The research, published as Resolving the Origins of Crystalline Anharmonicity using Terahertz Time-Domain Spectroscopy and ab initio Simulations was recently published in the Journal of Physical Chemistry B. In it, members of the TAG group were able to show that the low-frequency vibrations, which are highly dependant on the subtle shape of the intermolecular potential energy surface, are able to help resolve deviations from strictly harmonic interactions.
The experimental data was coupled with two theoretical techniques, solid-state density functional theory (DFT) and ab initio molecular dynamics (AIMD). While DFT methods have been used extensively to describe the vibrational properties of materials, they are not able to take temperature into account and thus do not capture anharmonic effects, but they yield very detailed information about the vibrational motions. On the other hand, AIMD simulations can account for thermal differences, but they lack the precise vibrational data provided by DFT. Here, these two methods were combined in an attempt to understand the vibrational dynamics of crystalline purine, the building block of many DNA bases.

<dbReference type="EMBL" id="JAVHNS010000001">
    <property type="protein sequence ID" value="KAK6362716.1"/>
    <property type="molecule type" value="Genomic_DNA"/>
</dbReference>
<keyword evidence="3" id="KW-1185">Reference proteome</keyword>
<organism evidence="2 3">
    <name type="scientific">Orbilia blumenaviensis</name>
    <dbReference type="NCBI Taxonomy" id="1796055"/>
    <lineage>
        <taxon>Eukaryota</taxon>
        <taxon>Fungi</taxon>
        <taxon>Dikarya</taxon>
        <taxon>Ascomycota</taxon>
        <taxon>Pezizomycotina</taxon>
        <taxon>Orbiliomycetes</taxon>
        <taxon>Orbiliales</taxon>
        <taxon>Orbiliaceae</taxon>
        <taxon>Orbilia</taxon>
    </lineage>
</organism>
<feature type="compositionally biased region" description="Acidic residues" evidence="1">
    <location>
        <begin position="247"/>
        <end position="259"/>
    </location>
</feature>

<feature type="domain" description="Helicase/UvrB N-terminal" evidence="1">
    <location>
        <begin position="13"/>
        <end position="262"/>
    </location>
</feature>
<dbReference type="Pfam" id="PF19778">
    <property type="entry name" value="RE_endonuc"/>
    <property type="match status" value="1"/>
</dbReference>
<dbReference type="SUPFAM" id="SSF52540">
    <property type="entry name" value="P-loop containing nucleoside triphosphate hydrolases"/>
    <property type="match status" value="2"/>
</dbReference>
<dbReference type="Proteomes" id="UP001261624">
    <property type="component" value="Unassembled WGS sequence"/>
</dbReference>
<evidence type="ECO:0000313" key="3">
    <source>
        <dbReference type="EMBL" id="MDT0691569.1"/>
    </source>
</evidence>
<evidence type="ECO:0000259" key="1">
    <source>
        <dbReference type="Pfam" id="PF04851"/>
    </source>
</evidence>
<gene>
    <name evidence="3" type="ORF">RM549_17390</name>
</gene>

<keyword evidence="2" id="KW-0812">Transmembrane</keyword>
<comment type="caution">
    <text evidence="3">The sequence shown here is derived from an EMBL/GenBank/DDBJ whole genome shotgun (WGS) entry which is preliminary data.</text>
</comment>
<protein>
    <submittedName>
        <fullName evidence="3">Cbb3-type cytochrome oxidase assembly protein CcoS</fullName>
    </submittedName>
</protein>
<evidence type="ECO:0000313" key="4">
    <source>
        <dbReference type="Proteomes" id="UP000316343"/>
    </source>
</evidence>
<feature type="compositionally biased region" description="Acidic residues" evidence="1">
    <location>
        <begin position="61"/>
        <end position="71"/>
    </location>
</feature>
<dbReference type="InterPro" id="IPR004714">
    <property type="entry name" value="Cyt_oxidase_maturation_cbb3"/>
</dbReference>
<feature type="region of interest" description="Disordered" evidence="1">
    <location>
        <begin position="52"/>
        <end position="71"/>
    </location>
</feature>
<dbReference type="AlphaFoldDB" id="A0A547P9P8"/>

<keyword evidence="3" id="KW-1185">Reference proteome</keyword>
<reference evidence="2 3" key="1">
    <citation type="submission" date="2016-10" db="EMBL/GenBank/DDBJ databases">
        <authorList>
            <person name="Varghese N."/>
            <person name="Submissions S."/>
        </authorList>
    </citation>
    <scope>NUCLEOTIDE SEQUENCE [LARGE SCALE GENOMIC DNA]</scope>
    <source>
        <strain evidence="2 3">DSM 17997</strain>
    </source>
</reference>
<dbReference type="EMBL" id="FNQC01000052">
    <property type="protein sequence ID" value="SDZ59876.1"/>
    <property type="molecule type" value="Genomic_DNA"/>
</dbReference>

This exciting work can be viewed here.